“I want to help you.”
In a moving but chilling scene, that line is uttered by HAL 9000, the all-knowing computer system depicted in the classic 1968 film 2001: A Space Odyssey, as it pleads with Dr. Dave Bowman not to disconnect the rogue machine for the final time.
Now, more than a half-century after that movie was released, a group of interdisciplinary researchers from across Vanderbilt University believe HAL may have been onto something—minus the menacing dystopia. They’re leading a new effort to recast computers as integral knowledge partners across a range of subject areas, not simply as monolithic tools reserved for high-level programmers.
The Computational Thinking and Learning Initiative, one of five new Trans-Institutional Programs announced this year, seeks to better incorporate computer-aided thinking skills into the classroom among both students and teachers, says Corey Brady, assistant professor of learning sciences at Peabody College and assistant professor of computer science in the School of Engineering.
“There hasn’t been enough work to think about how to apply computational methods innovated in one area to another, and about how these different disciplines’ use of computers gives us a more holistic sense of what a computer is capable of,” says Brady, who leads the initiative at Peabody. “In the educational world, how do you prepare people for that kind of computational thinking?”
The Vanderbilt team driving the initiative describes computational thinking (CT) as the capacity to frame, analyze, disaggregate and reconfigure problems in a way that leverages the ever-expanding capacities of computers. The goal is to develop a fluency among researchers and students that allows them to augment how they approach discovery, whether in the hard sciences or the creative arts.
“The idea is to think about the computer not as a black box tool, but as a kind of partner in solving problems,” Brady says. “And, in part, the value of that partner is that it doesn’t think like you. A key reason you partner with someone is that they think differently from you, and the computer is a pretty dramatic case of that.”
Going beyond computer class
Guiding teachers to bring computational thinking lessons more naturally and powerfully into classroom instruction beyond the computer lab is key to the initiative, the researchers say.
“The most critical challenge is the lack of teachers who can teach computing or feel comfortable teaching computing,” says Akos Ledeczi, PhD’95, professor of computer engineering in the School of Engineering and a member of the Computational Thinking initiative. “Once we have that, teaching the students will be much easier and more scalable.”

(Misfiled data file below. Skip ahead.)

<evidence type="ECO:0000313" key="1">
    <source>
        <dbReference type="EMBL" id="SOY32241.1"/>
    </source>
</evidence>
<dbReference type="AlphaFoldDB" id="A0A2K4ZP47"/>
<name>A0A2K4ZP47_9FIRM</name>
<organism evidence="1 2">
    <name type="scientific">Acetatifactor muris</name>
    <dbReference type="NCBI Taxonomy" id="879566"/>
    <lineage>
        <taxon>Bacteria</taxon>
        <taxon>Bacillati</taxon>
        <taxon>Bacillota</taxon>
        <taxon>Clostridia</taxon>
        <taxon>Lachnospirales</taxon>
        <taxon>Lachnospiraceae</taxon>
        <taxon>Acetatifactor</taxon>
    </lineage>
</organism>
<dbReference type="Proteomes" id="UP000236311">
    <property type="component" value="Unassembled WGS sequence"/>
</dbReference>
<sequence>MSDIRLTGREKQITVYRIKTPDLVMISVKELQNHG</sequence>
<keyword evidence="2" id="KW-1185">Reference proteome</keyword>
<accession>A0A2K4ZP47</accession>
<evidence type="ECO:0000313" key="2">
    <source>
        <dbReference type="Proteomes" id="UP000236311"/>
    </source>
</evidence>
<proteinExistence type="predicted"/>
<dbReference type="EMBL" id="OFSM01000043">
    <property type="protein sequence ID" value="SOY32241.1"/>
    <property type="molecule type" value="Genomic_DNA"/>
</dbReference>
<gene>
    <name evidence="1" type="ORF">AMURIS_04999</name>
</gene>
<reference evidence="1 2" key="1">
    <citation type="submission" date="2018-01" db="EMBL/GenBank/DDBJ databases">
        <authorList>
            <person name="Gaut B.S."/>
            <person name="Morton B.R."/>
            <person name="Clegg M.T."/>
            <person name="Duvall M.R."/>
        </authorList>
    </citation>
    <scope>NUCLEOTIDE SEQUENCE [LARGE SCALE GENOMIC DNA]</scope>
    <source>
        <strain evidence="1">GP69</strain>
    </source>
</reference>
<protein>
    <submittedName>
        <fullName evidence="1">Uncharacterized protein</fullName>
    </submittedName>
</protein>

Lack of teacher preparation in computational thinking skills has reached crisis levels, says Heather Johnson, associate professor of the practice of science education at Peabody, particularly in a state like Tennessee, which is implementing new computer science standards for students this year.
For many teachers, computational thinking “isn’t their first love,” says Johnson. “Most are learning as they go. But they’re the best people to understand that computation has value in a discipline.”
Most teacher training programs lack trajectories for licensing teachers in computational thinking skills. In fact, only one teacher candidate in the entire state of Tennessee last year qualified to teach K–12 computer science. But in the preservice coursework at Peabody, more of these concepts are being woven into the curriculum.
“Our teacher candidates now have more opportunities to think with the computer,” Johnson says. “They can then reflect on their own experiences and consider ways to bring those same concepts into the K–12 classroom.”
Not just for math and science
Brady says integrating computational thinking across many different walks of society will become increasingly important. “We want to integrate CT at all levels,” he says, “in all subject matters, rather than simply trying to find another period in the day just to teach computational skills.”
With the right training and tools, he says, teachers soon realize that formulating questions based on computational thinking and devising programs to answer them help students understand basic concepts better than rote memorization of formulas. The reason why is that it engages students in “primary inquiry,” utilizing problem-solving skills, constructing arguments, and developing evidence-based explanations. In short, they begin exploring disciplines much as experts would.
“The trick with using computational thinking in the classroom is to give the teacher the confidence and the tools to allow the kids to actually create models to test and refine their intuitions,” Brady says.
“The idea is to think about the computer not as a black box tool, but as a kind of partner in solving problems. And the value of that partner is that it doesn’t think like you.”